A Damn Fine Collection Of Fascinating Photos And Videos

September 25, 2017 | 2 Comments » | Topics: Interesting |

A literacy test given to black voters in the 1960s



Rutka Laskier, The “Polish Anne Frank,” And Her Diary About The Holocaust

September 21, 2017 | 1 Comment » | Topics: Interesting |

Rutka Laskier was a fourteen-year-old Jewish girl from Poland who wrote a diary about her life and experiences after the German invasion of Poland during WWII. She was sent to live in a ghetto along with her family and later deported to Auschwitz where she was killed. Her diary was preserved by her Roman Catholic friend for sixty-four years and was published in 2006. Laskier’s diary is often compared to that of Anne Frank’s diary, who wrote hers between ages thirteen and fifteen, and she is sometimes referred to as the “Polish Anne Frank."

Below are some of her Diary entries.

January 19, 1943

“I cannot grasp that it is already 1943, four years since this hell began.”


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Feed Your Brain With These Fascinating Facts

September 21, 2017 | 3 Comments » | Topics: Interesting |

So many American Indians joined the military during WW2 that had all Americans joined at the same proportion, conscription would not have been necessary. The Blackfeet tribe mocked the idea of a draft: “Since when has it been necessary for Blackfeet to draw lots to fight?” 

The Iroquois Confederacy, having declared war on Germany in 1917, had never made peace and so automatically became party to World War II. The Navajo and other tribes were so eager to go to war that they stood for hours in bad weather to sign their draft cards, while others carried their own rifles so they would be ready for battle when they joined up. Unwilling to wait for their draft numbers, one-fourth of the Mescalero Apaches in New Mexico enlisted. Nearly all the able-bodied Chippewas at the Grand Portage Reservation enlisted. In a story that has been attributed to many other tribes as well, Blackfeet Indians mocked the need for a conscription bill. “Since when,” their members cried, “has it been necessary for Blackfeet to draw lots to fight?”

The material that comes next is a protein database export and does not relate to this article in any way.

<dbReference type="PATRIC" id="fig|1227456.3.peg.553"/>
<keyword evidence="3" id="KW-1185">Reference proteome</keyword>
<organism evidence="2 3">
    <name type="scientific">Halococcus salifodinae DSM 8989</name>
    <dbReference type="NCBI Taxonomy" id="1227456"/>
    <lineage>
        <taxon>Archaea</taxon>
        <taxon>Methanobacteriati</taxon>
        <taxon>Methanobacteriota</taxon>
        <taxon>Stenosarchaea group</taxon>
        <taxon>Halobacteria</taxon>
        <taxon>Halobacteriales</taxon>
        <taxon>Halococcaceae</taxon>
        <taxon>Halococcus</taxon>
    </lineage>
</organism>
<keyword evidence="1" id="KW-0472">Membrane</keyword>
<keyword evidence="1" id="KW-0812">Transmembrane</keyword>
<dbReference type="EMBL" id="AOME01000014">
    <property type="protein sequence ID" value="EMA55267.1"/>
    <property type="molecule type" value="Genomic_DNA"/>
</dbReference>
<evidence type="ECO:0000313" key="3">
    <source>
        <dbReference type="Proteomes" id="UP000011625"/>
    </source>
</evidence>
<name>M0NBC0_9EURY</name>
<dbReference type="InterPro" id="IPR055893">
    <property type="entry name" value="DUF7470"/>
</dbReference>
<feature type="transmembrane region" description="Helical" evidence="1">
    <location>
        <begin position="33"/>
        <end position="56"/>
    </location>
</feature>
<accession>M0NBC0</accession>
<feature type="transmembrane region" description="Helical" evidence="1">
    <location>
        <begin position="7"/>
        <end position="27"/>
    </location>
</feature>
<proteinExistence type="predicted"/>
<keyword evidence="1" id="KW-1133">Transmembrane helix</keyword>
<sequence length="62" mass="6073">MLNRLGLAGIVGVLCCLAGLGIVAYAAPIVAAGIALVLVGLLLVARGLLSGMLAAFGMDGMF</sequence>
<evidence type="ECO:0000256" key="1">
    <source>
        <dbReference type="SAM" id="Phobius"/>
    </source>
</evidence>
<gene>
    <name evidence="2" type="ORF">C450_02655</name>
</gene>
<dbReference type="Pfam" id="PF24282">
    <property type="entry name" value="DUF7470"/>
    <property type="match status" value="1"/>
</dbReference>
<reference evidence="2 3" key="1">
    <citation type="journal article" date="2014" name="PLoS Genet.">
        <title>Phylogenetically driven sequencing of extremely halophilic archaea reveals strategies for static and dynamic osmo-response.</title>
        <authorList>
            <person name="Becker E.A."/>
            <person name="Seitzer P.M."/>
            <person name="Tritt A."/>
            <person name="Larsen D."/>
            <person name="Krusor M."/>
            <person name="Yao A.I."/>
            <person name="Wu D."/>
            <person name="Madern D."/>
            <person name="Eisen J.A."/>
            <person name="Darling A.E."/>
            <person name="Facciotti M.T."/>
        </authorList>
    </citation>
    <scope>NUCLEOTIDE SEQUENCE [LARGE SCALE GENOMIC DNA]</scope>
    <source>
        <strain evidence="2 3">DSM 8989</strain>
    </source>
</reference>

The annual enlistment for Native Americans jumped from 7,500 in the summer of 1942 to 22,000 at the beginning of 1945. According to the Selective Service in 1942, at least 99 percent of all eligible Indians, healthy males aged 21 to 44, had registered for the draft. War Department officials maintained that if the entire population had enlisted in the same proportion as Indians, the response would have rendered Selective Service unnecessary. … The Iroquois took it as an insult to be called up under compulsion. They passed their own draft act and sent their young braves into National Guard units.